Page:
Mujaddara

Mujaddara

Wotchers!

I’ve been meaning to post this recipe for about a year, and keep getting distracted with Ooooh, look! Shiny, SHINY new recipe.

But I have been stern with myself and, whilst there’s a huge slew of shiny new recipes to share with you, I’ve decided to include this recipe now because it makes a fabulous addition to the summer lunchbox or supper table – although it’s really an all-year dish and literally a meal in itself. I love to eat it on its own or with some salad. It’s a breeze to throw together and keeps well in the fridge for several days, to be reheated or eaten cold – its very forgiving.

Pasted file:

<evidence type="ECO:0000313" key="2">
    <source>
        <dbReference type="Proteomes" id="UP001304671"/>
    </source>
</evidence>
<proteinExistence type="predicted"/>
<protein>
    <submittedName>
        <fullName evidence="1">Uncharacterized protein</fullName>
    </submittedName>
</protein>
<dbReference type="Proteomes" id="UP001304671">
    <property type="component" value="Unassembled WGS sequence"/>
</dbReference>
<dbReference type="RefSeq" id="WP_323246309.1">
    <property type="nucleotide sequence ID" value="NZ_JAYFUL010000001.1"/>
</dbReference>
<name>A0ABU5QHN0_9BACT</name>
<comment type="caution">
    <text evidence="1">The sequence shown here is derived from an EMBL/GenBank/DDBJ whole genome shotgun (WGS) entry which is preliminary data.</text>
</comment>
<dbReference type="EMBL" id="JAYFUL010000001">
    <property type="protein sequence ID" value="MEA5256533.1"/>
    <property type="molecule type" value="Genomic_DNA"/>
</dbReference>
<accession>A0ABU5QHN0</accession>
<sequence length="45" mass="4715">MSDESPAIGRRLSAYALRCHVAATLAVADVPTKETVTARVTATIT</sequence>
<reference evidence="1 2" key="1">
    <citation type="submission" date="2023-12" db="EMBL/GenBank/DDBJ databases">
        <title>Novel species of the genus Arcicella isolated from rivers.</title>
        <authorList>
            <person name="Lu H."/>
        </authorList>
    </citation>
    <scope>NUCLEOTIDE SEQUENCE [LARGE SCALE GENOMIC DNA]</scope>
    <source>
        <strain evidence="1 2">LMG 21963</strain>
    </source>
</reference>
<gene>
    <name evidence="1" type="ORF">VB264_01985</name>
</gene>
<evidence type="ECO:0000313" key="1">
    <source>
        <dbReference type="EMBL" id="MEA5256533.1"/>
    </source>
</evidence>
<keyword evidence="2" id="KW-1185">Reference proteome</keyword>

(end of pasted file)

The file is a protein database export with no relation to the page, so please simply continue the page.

It’s Mujaddara (moo-JADD-ara), exotic, middle-eastern cousin to the popular – have you not tried it yet? You’re missing out! – Noodles and Rice.

Now I love Noodles and Rice, and it makes a regular appearance on the table in this house, but truth be told, I actually like this version a little more: partly because of the awesome flavours, but mostly because it has no business tasting as good as it does with so few ingredients. It’s almost magical, the way three simple ingredients can be mixed together and produce such a tasty and flavourful dish.

I also love simple recipes, and if I was feeling flippant I’d make this one a candidate for the world’s shortest by leaving it as:

Mix cooked rice + caramelised onions + 1 drained tin of lentils